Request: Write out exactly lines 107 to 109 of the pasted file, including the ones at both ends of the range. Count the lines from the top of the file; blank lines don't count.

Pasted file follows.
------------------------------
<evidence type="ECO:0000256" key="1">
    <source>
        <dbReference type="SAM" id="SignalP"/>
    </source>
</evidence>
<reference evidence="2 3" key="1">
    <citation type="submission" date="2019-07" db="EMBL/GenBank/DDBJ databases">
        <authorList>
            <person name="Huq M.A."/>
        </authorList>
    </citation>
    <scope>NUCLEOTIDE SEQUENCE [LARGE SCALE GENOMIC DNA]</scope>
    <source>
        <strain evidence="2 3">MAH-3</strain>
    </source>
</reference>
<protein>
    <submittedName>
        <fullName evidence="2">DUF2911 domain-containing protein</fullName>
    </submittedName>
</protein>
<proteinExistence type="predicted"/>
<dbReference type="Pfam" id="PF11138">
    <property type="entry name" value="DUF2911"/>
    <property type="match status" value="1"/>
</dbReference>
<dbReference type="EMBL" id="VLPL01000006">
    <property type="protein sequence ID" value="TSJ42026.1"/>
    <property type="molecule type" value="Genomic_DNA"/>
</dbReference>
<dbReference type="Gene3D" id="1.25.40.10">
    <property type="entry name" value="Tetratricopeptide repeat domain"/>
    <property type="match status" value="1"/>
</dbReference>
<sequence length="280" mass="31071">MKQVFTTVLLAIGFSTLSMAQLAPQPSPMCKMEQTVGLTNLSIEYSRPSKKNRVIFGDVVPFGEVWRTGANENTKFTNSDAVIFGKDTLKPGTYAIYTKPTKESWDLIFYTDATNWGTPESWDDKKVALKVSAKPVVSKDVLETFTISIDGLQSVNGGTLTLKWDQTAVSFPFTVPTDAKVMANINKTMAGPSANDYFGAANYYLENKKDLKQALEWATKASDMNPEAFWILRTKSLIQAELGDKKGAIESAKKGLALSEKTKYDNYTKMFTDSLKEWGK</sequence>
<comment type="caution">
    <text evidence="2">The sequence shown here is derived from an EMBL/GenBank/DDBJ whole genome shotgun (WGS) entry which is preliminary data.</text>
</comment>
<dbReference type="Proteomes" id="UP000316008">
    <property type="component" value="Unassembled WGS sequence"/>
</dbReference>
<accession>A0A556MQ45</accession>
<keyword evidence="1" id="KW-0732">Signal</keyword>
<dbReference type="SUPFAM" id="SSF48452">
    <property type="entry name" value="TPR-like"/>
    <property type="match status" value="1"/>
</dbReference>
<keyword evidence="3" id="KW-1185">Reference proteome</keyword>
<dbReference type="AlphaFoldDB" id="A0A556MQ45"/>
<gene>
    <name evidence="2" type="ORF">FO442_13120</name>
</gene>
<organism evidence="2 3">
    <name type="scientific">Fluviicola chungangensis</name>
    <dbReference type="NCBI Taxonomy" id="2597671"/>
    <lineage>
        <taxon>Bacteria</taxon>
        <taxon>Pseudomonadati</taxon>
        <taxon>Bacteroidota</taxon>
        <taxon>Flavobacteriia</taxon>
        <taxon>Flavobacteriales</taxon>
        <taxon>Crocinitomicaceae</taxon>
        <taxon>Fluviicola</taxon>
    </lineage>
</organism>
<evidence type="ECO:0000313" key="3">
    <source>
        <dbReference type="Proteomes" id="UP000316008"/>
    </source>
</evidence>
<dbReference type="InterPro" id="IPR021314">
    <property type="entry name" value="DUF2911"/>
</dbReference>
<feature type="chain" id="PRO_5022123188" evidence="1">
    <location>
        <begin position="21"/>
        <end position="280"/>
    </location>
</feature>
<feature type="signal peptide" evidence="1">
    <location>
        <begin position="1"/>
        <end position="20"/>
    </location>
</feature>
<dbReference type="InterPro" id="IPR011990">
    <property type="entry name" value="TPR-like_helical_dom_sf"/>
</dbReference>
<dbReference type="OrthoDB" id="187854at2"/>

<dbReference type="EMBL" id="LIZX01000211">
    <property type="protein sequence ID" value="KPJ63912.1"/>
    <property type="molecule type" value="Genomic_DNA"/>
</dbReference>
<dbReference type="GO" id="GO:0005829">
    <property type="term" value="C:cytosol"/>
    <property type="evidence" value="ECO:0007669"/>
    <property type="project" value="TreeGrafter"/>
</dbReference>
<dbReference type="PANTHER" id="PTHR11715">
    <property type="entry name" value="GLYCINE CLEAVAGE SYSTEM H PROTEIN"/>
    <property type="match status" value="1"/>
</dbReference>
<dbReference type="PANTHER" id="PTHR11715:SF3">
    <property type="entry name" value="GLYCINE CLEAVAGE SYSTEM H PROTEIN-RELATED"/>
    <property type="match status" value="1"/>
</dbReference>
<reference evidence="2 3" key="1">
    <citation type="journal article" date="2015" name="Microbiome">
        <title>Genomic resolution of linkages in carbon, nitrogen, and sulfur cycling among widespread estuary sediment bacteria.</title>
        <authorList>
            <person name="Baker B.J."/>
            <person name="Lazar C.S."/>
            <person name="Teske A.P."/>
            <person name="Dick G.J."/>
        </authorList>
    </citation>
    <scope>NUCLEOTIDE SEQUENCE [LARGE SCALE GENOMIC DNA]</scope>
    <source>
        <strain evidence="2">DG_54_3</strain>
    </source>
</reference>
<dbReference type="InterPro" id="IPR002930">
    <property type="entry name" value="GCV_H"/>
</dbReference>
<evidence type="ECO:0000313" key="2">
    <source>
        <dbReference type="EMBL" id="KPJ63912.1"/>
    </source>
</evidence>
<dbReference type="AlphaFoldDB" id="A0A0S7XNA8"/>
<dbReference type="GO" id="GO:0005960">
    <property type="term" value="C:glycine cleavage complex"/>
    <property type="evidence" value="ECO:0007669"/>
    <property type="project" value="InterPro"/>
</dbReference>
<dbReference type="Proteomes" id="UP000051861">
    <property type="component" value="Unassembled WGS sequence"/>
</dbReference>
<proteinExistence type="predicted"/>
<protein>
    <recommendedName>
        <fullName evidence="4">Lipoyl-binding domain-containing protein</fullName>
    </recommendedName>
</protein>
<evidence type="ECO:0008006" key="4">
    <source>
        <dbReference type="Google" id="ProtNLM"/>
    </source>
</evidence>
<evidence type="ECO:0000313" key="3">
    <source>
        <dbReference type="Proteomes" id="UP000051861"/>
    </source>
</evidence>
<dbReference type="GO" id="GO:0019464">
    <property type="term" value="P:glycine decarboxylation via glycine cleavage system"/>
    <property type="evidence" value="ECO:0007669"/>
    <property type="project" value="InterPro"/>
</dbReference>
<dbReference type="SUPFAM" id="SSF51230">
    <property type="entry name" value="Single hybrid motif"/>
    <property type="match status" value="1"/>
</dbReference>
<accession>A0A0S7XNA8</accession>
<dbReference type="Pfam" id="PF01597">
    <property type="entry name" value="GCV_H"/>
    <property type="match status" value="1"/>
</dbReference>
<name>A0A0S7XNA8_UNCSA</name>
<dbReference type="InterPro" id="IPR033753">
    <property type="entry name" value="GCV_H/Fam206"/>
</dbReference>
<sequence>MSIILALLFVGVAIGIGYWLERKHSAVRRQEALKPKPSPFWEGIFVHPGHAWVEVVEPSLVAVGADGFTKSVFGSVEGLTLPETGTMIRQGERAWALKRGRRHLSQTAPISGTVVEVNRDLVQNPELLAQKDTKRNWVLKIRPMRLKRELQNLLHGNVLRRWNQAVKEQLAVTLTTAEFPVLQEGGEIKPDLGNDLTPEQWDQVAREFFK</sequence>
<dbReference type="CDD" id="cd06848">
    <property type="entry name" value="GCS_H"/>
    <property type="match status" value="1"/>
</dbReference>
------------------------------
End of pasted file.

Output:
<reference evidence="2 3" key="1">
    <citation type="journal article" date="2015" name="Microbiome">
        <title>Genomic resolution of linkages in carbon, nitrogen, and sulfur cycling among widespread estuary sediment bacteria.</title>